Relief eludes the transgender gharanas of Bhopal  08/02/2020 17:56:47 

They came for men and women but not us, lamented Devi Singh, 30, from the Mangalwara gharana [family] of Bhopals transgender community. Sitting at a haveli in the old city, she pines to return to work soon  collecting donations door-to-door  but for the lockdown, as no relief has reached them so far.

Vehicular traffic, marriages, religious festivals and birthdays  social gatherings now restricted in view of COVID-19  brought the only income for Ms. Singh, head of a household nurturing 17 transgender persons dependent on collections from the once-bustling New Market. The crowd is our earning but the pandemic has stolen that away, said Ms. Singh, biding time singing bhajans at the haveli.

Around 500 members of the Mangalwara and Budhwara gharanas here, with no formal employment and already battling discrimination and stigma, are awaiting the easing of movement restrictions and businesses to get back on track for donors to be charitable.

The economy is floundering under the lockdown, so how can people think of giving to us? asked Ms. Singh. But even if gurus have to stay hungry, chelon ko bhookha nahi rehne denge. [We may starve but we will not let our disciples go hungry]. The meals, now chapatis with chutney, are two-time instead of three a day earlier. Initially, the gharanas distributed food items in slums, not knowing the lockdown would persist this long, draining their savings.

Each transgender household among the gharanas, with areas divided for collection, earlier made 20-50,000 a month. But marriages are small scale now, birthdays a closed affair. Our yearly peak collection time during the monsoon is going by, said Tamanna Jaan, 41, head of a 15-member household dependent on the Khajuri area.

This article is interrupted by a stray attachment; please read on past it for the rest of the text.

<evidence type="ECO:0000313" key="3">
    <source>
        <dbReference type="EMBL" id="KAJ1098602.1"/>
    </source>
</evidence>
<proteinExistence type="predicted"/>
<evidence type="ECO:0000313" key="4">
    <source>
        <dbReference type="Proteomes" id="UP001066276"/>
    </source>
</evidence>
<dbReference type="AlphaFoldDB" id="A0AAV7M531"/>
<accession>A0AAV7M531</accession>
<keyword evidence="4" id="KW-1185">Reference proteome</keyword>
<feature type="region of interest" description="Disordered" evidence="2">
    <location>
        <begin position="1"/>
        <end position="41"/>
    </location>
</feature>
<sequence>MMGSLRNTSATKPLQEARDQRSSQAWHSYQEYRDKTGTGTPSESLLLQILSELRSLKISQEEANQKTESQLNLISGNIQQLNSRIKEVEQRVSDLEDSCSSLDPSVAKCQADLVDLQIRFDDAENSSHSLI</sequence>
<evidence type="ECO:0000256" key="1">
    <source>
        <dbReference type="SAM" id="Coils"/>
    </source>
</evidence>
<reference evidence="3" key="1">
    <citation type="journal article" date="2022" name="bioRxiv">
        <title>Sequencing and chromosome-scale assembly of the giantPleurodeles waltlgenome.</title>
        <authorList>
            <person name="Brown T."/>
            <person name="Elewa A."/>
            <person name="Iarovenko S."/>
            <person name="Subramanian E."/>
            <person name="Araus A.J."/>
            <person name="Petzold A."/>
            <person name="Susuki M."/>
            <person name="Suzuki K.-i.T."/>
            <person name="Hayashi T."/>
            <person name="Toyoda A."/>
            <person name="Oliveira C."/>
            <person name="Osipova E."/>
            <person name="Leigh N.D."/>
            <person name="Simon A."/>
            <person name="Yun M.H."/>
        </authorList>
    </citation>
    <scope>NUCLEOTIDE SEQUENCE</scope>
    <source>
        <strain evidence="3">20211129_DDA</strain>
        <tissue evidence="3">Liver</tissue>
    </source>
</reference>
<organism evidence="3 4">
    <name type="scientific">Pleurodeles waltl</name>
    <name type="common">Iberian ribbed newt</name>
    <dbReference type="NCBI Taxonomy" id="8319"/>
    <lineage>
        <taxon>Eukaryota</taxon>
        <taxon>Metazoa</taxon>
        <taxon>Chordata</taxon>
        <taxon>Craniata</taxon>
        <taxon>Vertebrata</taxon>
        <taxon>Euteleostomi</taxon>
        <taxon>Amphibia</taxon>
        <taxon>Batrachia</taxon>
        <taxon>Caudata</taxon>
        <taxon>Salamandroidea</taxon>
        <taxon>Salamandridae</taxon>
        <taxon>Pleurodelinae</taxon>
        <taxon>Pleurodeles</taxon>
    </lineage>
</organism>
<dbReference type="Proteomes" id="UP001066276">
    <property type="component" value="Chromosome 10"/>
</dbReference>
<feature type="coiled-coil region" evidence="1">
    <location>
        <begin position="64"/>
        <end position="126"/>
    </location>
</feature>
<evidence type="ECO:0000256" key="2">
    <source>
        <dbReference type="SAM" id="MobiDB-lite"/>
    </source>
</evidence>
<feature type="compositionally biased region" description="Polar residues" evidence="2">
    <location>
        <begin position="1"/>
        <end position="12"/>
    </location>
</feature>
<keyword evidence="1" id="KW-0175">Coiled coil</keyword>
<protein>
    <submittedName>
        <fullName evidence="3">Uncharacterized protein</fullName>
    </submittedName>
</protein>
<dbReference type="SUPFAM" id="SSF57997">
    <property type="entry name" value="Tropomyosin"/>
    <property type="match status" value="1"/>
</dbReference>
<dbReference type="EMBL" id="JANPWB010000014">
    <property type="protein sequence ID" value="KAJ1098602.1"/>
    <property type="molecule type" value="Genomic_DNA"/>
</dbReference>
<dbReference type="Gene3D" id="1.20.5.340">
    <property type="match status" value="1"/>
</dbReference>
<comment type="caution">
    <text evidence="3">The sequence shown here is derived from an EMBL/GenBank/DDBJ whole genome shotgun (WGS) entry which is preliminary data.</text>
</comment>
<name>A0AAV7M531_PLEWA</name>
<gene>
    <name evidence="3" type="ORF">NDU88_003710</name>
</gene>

Even the yearly procession called Bhujariya, which invites more than 1,500 transgender persons from across the country days after rakshabandhan, will be smaller this year.

Its a yearly ritual to invite rain that began centuries ago on the insistence of local rulers. To keep the tradition alive, we will organise it this year too but with precautions, said Shilpa Tiwari Nair, 50, head of a 35-member household under whom BHEL and Ashoka Garden areas fall.

Different traditions

Those belonging to the Mangalwara gharana claim their tradition to dancers in royal courts while the Budhwara gharana derives its heritage from medieval court harems. Bhopal, in its uniqueness, is the only city to be a home to both, claim the members.

Though homosexuality was decriminalised two years ago, the ghosts of the archaic law, declared unconstitutional by the Supreme Court, still haunt us, said Ms. Singh.

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